Tenris couldn’t understand what the old woman was saying, why would he drown his daughter, what was all this speak of the Darkwinds? Cautiously and carefully he looked down at the newborn. The babe cried gentöy as it squirmed in his grip. Slowly, almost fearfully, he undid the binds that held the white cloth together and uncovered his daughter. As the cloth fell away tears started to fall down his cheeks once more. For there, resting in his arms, lay his offspring, perfect in all aspects except for one thing. One of her arms was not more than a small stump, protruding from her shoulder, unlike the other that was waving around as the small babe protested against the cold air.

Tenris continued crying as he turned to look at Neecha. His wife was mortally pale, her eyes closed as if she was sleeping. Tenris touched the cheek of his beloved and her eyes fluttered open. It hurt his very soul as he showed the babe to her, yet there was only love in her eyes as she gingerly lifted a hand and slowly caressed the cheek of the newborn girl.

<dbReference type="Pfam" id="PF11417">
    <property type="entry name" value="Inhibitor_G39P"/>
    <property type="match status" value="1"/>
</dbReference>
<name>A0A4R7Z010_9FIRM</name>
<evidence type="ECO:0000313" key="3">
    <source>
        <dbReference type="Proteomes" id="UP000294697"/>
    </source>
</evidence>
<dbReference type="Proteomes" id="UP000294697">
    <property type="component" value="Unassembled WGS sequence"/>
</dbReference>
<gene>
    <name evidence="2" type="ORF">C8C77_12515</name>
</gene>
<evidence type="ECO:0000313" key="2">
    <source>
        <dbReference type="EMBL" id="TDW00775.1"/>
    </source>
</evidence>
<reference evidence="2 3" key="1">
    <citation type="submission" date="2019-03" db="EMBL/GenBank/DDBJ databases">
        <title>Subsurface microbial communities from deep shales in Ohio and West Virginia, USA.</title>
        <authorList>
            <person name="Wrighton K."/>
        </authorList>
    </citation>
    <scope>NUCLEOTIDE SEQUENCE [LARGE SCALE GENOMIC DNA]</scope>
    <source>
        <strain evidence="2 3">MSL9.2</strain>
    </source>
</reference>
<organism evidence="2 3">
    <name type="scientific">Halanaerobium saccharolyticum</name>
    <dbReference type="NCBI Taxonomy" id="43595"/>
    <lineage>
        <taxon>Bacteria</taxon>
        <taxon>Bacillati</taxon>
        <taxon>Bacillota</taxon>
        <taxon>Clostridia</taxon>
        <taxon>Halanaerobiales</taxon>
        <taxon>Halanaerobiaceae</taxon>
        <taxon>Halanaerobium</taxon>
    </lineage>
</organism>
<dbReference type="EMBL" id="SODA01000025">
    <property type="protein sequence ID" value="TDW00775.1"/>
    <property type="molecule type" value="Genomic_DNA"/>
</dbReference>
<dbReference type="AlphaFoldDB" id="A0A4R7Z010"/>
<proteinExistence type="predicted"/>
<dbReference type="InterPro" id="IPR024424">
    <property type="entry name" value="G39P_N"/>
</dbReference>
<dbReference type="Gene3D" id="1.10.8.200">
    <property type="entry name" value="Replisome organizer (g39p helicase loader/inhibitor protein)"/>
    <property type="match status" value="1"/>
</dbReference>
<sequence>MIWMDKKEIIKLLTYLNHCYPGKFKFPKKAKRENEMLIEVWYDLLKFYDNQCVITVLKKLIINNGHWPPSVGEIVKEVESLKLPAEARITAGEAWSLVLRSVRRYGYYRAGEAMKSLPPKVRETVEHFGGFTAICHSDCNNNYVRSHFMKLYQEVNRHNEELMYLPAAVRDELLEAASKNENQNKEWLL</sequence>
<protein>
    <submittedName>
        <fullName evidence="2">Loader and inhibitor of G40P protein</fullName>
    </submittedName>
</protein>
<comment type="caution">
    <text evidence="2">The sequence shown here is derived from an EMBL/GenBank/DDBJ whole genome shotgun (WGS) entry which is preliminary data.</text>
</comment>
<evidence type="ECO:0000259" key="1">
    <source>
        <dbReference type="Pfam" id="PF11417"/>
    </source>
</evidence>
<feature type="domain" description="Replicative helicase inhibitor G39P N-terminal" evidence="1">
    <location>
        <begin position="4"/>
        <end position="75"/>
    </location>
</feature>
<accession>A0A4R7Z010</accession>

"Tenris... promise... you will care for her. She has... a.... mission."

Neecha had no more strength. Her eyes closed and her hand fell down, her breathing became shallow, and then stopped completely.

Blinded in tears Tenris covered the babe, looking down at his darling wife, claimed so harshly by Queprur, her features soft and at peace. He then had turned to the priestess, as if wanting an advice on what to do. The woman had walked toward him, her arms outstretched.

"I will take the child to the marshes, you may stay here and care for milady."

Tenris looked at her as if he had never seen her before, his arms holding the babe close to his chest, the newborn girl crying in protest of being squashed against him.

"No one shall touch her. She is not to be drowned in the marshes. Neecha wants me to care for her, for the little Ehlaina."

Listening to the protests from his daughter he loosened his grip.

"Find me a woman that can provide milk to my daughter. I don’t care if she is poor, just make sure she is healthy and clean."

The priestess seemed shocked, not only was he going against tradition and keeping an infant touched by the Darkwinds, he was defying Queprur once more, by taking from Her what was Hers. The priestess tried to protest but Tenris just scowled at her, making her take a step back. Such desperation was to read in his eyes, so much sorrow and regret that she had not the heart nor the courage to protest. Meekly bowing her head to his request she headed for the door, leaving the man alone with his dead wife and his newborn child.

Story written by Lucirina Telor Vevan View Profile